The Perks Of Being A Wallflower

By: Mandy J Watson
Posted: 4 January 2013
Category: Reviews
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A tale of high school, and growing up, The Perks Of Being A Wallflower features strong performances by an ensemble cast that results in endearing portrayals and a sensitive exploration of difficult subjects that will resonate with many viewers.

The Perks Of Being A WallflowerThe Perks Of Being A Wallflower is a Bildungsroman that focusses on protagonist Charlie Kelmeckis (Logan Lerman), a young man about to enter his freshman year of high school who is plagued by incidents in his past, and the assortment of people with whom he builds relationships along the way. Chief among them is senior Patrick (Ezra Miller, in a superb performance) and his stepsister Sam (Emma Watson), a damaged free spirit so unlike Hermione Granger from the Harry Potter series that memory of that past character immediately becomes a distant recollection - an indication, I hope, that Emma Watson has successfully transitioned into being an actor, rather than someone who has portrayed a character.

The film is based on the book of the same name, by Stephen Chbosky, who also wrote and directed this adaptation.

The story is set in the early 1990s, although this is never explicitly stated. Because the characters are so rich and engaging, but also the type of fringe people prone to dramatic integrations of cultural artifacts and fashion from the past into their present in a way that seems natural, it took me a long time to notice that something was "off" for 2011/2 (specifically, about a third of the way through I started wondering why I hadn't seen a single cellular phone - and how refreshing that was to be watching a story in which the characters actually interact in person, rather than relying on technology; that I was watching something about people for a change).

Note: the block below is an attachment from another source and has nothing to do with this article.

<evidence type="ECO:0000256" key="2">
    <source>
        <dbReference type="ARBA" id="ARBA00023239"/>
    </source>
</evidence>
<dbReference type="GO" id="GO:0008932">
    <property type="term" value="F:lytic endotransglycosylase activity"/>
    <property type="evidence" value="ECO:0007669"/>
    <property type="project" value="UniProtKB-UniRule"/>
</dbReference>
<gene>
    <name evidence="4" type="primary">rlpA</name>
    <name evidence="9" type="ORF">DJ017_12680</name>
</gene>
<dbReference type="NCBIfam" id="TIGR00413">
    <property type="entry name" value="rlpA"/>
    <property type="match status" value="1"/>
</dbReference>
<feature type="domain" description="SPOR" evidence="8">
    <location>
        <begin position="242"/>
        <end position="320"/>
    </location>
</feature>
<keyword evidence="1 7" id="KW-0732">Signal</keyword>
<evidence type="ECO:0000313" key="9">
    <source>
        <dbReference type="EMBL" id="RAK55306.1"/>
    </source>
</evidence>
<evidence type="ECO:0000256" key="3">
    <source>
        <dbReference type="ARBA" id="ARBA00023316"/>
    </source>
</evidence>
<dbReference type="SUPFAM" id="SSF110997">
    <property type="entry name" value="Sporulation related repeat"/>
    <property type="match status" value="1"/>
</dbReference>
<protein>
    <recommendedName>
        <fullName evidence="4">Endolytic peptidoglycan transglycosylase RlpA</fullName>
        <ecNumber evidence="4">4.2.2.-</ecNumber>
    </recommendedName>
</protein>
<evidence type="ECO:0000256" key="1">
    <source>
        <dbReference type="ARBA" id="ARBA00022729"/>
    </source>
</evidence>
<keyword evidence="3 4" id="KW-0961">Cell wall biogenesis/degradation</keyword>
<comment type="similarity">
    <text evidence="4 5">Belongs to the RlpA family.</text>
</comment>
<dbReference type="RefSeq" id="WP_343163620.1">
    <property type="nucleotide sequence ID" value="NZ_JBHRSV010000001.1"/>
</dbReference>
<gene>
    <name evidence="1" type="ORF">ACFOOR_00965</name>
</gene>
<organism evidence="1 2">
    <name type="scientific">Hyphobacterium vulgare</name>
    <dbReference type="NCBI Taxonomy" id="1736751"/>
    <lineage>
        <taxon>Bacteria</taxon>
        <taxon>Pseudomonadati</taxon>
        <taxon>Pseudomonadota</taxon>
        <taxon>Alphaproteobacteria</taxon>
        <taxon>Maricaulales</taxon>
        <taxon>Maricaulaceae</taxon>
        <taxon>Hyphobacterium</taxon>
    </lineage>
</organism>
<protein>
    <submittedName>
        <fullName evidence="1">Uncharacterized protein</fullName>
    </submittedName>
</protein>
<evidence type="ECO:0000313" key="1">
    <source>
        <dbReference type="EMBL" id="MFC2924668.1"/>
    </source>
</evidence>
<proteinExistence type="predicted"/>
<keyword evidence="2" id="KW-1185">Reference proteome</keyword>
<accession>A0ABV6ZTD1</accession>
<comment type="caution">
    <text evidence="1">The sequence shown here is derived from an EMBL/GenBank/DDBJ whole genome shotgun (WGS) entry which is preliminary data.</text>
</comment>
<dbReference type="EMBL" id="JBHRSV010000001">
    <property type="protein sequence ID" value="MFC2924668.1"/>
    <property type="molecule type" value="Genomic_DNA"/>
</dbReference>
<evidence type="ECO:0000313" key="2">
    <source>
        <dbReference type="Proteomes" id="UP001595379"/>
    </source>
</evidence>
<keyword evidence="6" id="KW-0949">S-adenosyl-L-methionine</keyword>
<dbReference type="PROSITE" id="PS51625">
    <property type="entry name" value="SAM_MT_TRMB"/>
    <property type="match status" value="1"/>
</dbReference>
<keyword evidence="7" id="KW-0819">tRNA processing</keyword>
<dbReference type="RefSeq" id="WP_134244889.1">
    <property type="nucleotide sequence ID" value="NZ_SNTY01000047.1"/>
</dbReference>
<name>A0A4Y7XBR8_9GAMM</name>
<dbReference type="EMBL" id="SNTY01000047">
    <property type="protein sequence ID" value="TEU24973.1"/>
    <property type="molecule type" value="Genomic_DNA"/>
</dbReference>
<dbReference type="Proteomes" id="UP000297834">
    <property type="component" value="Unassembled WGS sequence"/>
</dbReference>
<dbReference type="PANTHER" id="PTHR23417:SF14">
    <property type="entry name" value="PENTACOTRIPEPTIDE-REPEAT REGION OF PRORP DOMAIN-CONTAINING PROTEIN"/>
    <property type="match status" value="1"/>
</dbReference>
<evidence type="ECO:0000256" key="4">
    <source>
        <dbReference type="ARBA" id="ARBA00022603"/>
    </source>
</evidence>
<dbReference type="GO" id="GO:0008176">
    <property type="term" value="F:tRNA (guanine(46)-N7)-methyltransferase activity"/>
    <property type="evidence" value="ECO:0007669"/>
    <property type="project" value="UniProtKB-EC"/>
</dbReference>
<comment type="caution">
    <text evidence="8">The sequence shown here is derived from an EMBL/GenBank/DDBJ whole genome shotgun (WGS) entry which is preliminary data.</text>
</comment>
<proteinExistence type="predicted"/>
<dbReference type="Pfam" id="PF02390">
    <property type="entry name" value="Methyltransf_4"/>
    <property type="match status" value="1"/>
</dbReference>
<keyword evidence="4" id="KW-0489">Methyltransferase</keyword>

The Perks Of Being A Wallflower Then I started looking more closely: mixtapes, vinyl, CRT TVs, landline phones. Each individually isn't necessarily indicative of a cultural era but put them all together and it starts to form. The genius in the production design, costume design, and hair and makeup is that, bar hints, it's all done with a sort of timeless quality that could see this set in any decade from the 1970s onwards. The reason I hadn't initially realised is because this is my generation's childhood - it's all so comfortably familiar that you forget that time has since passed. My hope is that it will still appeal to those who did not grow up in this era, perhaps in a romanticised nostalgia kind of way, as the story it has to tell is important for younger people to experience and identify with.

The Perks Of Being A WallflowerAt first glance this seems to be a story about being (a romanticised version of) an outcast searching for his identity and surviving high school - something to which many people can relate - but as I thought about it afterwards I realised this is not the case. Charlie very quickly integrates into a group that recognises a kindred outcast spirit and offers friendship. The members embrace him. He fits in. He is not alone. The group may be a fringe collection but the people that form it have strong bonds and an identity. The group brings its own challenges and journeys, which offer lessons and growth, but they are far less arduous than being forced to face the world on one's own.